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Coffee is more beneficial than harmful to health, except during pregnancy

Stephen Padilla
06 Dec 2017
For pregnant women, limit coffee to 2 cups, but don't quit drinking altogether, obstetricians advise.

Coffee drinking appears to be generally safe within usual levels of intake and is more likely to benefit health than harm, except during pregnancy and in women at increased risk of fracture, according to the results of an umbrella review of meta-analysis of multiple health outcomes.

“Beneficial associations between coffee consumption and liver outcomes (fibrosis, cirrhosis, chronic liver disease and liver cancer) have relatively large and consistent effect sizes compared with other outcomes,” researchers said. “Consumption is also beneficially associated with a range of other health outcomes and importantly does not seem to have definitive harmful associations with any outcomes outside of pregnancy.”

After accessing PubMed, Embase, CINAHL, Cochrane Database of Systematic Reviews and screening of references, the umbrella review identified a total of 201 meta-analyses of observational research with 67 unique health outcomes and 17 meta-analyses of interventional research with nine unique outcomes.

Across various exposures (high vs low, any vs none and one extra cup a day), coffee intakes were more often associated with benefit than harm for a range of health outcomes. Evidence of a nonlinear association between consumption and some outcomes existed. [BMJ 2017;359:j5024]

Summary estimates showed that drinking three to four cups a day vs none had the largest relative risk reduction for outcomes including all-cause mortality (relative risk [RR], 0.83; 95 percent CI, 0.83–0.88), cardiovascular mortality (RR, 0.81; 0.72–0.90) and cardiovascular disease (RR, 0.85; 0.80–0.90). In addition, there was an 18-percent lower risk of incident cancer (RR, 0.82; 0.74–0.89) associated with high vs low consumption. Coffee drinking also correlated with a reduced risk of several specific cancers and neurological, metabolic, and liver conditions.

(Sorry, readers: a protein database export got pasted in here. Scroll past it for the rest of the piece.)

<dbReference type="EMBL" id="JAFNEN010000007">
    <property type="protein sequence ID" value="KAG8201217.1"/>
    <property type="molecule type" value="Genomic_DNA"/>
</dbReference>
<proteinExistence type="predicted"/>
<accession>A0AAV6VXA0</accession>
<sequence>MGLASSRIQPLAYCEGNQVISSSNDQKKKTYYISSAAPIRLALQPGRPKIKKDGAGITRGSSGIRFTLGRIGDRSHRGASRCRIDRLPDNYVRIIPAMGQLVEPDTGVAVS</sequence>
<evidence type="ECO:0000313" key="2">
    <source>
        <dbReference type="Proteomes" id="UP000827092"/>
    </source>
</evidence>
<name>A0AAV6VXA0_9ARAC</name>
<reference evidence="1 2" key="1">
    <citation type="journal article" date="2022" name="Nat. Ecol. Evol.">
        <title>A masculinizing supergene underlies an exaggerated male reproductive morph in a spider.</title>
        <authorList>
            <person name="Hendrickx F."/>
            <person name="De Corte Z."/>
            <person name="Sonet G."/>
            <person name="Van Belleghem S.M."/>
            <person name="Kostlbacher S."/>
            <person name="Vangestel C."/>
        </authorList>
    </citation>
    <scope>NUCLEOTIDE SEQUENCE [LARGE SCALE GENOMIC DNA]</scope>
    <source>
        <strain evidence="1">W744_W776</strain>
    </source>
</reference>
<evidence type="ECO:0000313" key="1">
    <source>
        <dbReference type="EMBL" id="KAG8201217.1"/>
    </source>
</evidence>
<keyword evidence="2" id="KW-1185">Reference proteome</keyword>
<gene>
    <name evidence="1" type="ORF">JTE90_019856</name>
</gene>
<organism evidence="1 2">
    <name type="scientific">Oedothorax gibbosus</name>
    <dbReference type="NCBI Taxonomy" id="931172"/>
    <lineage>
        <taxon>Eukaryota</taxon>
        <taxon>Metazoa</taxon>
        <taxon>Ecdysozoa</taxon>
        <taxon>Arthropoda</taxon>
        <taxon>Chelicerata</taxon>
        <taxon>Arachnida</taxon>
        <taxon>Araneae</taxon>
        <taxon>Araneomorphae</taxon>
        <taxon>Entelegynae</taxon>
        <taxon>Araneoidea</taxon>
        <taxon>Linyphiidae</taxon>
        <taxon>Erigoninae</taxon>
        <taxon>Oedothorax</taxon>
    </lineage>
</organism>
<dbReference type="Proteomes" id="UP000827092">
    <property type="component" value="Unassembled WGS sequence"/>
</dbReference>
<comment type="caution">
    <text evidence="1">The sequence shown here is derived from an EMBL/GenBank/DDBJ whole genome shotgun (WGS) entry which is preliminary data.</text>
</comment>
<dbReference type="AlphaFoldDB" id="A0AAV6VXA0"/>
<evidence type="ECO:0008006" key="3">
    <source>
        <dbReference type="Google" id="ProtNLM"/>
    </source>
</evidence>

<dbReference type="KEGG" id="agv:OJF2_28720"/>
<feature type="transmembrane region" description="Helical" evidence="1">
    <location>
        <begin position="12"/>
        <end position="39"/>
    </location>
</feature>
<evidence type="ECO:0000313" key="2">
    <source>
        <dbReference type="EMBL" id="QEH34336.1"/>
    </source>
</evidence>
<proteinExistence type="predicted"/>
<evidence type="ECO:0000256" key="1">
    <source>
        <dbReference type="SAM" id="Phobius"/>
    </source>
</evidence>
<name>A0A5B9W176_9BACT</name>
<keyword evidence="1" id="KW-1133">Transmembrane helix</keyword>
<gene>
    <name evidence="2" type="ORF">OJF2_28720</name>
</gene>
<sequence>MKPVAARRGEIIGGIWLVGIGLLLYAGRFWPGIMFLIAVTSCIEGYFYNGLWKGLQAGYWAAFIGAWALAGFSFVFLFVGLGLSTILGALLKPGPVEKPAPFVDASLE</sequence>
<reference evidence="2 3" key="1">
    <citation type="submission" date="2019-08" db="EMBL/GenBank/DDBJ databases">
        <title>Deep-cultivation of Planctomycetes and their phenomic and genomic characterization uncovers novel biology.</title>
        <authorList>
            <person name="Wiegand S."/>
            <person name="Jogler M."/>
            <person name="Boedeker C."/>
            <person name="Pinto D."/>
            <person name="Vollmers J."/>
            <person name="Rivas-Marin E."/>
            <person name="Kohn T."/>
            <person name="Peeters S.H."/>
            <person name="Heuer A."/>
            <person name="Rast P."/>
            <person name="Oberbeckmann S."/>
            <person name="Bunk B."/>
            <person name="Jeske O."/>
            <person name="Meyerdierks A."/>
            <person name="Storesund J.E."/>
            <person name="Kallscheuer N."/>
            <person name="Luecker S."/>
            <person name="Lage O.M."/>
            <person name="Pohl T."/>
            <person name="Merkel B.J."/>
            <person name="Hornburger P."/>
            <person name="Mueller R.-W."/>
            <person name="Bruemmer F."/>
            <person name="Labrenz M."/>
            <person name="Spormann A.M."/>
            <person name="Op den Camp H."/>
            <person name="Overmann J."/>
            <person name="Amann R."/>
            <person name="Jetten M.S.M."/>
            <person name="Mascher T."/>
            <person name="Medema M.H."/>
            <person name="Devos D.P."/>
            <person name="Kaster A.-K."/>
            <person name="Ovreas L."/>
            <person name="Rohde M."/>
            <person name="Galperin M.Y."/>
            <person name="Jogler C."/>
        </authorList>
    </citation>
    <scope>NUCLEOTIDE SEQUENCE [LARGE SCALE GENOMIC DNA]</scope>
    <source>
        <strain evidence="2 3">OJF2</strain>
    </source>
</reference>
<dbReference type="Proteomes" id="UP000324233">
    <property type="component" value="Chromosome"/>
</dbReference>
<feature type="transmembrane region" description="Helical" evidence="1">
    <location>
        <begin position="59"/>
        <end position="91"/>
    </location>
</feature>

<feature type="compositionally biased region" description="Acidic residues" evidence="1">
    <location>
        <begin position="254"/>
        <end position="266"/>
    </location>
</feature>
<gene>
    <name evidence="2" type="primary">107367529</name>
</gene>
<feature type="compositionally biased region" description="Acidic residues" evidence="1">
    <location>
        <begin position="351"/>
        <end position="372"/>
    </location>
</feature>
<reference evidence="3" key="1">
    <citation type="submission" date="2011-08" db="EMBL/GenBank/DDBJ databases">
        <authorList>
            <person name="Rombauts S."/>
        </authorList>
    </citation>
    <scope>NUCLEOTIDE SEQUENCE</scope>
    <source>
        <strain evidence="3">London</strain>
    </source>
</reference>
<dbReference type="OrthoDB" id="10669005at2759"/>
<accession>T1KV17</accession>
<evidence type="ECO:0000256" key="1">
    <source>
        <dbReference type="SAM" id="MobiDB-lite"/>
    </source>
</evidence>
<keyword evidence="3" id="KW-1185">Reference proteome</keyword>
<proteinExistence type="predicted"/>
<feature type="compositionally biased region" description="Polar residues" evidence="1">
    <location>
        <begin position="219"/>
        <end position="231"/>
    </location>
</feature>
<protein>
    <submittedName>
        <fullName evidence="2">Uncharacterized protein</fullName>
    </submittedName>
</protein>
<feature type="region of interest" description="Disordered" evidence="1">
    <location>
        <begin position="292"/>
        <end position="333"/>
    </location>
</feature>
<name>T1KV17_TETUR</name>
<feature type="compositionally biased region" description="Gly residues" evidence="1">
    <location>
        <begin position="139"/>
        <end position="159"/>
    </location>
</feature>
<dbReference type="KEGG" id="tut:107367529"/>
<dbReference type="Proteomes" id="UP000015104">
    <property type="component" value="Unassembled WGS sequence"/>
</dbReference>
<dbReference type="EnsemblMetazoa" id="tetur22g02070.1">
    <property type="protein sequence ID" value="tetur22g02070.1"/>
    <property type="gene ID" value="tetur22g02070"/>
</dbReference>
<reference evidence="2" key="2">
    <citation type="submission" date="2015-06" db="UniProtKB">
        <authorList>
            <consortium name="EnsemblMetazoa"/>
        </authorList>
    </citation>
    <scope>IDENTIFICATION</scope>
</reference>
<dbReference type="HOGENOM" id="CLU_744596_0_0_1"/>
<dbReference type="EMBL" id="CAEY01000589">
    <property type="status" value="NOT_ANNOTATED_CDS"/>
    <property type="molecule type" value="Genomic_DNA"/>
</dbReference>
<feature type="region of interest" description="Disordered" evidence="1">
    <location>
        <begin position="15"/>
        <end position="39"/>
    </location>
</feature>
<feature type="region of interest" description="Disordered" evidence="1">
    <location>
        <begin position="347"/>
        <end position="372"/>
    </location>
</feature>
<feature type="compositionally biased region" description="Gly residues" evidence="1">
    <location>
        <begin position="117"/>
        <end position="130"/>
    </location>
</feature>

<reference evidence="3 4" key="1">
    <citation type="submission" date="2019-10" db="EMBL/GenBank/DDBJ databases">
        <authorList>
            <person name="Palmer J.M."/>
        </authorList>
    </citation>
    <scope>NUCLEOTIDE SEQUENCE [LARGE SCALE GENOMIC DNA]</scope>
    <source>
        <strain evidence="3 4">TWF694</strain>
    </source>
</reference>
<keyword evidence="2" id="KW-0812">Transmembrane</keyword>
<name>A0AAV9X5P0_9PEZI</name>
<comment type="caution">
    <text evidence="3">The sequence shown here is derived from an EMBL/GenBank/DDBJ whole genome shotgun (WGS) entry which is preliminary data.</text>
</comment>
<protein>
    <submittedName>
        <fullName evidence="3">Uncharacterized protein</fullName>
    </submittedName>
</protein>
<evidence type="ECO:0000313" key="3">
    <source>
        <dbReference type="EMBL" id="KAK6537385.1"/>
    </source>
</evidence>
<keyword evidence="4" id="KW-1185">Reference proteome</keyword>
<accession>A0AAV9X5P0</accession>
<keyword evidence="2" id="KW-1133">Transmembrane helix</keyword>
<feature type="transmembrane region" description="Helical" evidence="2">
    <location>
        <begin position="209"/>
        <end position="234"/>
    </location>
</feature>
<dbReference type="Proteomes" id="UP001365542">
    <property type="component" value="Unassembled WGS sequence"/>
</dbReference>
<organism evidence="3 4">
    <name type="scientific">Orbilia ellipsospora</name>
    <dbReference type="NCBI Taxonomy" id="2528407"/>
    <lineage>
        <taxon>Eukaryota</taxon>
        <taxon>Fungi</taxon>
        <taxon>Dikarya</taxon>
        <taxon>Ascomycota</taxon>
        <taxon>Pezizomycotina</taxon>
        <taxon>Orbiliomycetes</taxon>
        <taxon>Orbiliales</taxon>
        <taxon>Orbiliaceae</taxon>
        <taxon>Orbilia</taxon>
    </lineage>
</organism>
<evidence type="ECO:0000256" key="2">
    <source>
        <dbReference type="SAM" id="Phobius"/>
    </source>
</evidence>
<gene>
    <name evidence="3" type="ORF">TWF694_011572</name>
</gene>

Adequate adjustment for smoking largely reversed harmful associations, except in pregnancy, where high vs low/no consumption correlated with low birth weight (odds ratio [OR], 1.31; 1.03–1.67), preterm birth in the first (OR, 1.22; 1.00–1.49) and second (OR, 1.12; 1.02–1.22) trimester, and pregnancy loss (OR, 1.46–1.99). An association also existed between coffee intake and fracture risk in women but not in men.

“Overall, there is no consistent evidence of harmful associations between coffee consumption and health outcomes, except for those related to pregnancy and for risk of fracture in women,” researchers said. “After adjustment for smoking, consumption in pregnancy seems to be associated with harmful outcomes related to low birth weight, preterm birth and pregnancy loss. [PLoS One 2015;10:e0132334; Am J Clin Nutr 2010;92:1120-1132; Int J Gynaecol Obstet 2015;130:116-122]

Containing a complex mixture of bioactive compounds, coffee has been shown to contribute a sizable proportion of daily intake of dietary antioxidant, which is greater than tea, fruit and vegetables. Its most abundant antioxidant, chlorogenic acid, gets degraded by roasting, but alternative antioxidant organic compounds are formed. [J Nutr 2004;134:562-567; J Agric Food Chem 2015;63:1996-2005]

“Caffeine also has significant antioxidant effects. The diterpenes, cafestol and kahweol, induce enzymes involved in carcinogen detoxification and stimulation of intracellular antioxidant defence, contributing towards an anticarcinogenic effect,” researchers said. [Food Chem Toxicol 2002;40:1155-1163]

“These antioxidant and anti-inflammatory effects are also likely to be responsible for the mechanism behind the beneficial associations between coffee consumption and liver fibrosis, cirrhosis, and liver cancer that our umbrella review found had the greatest magnitude of effect compared with other outcomes,” they added. [Nutrients 2017;9:85]

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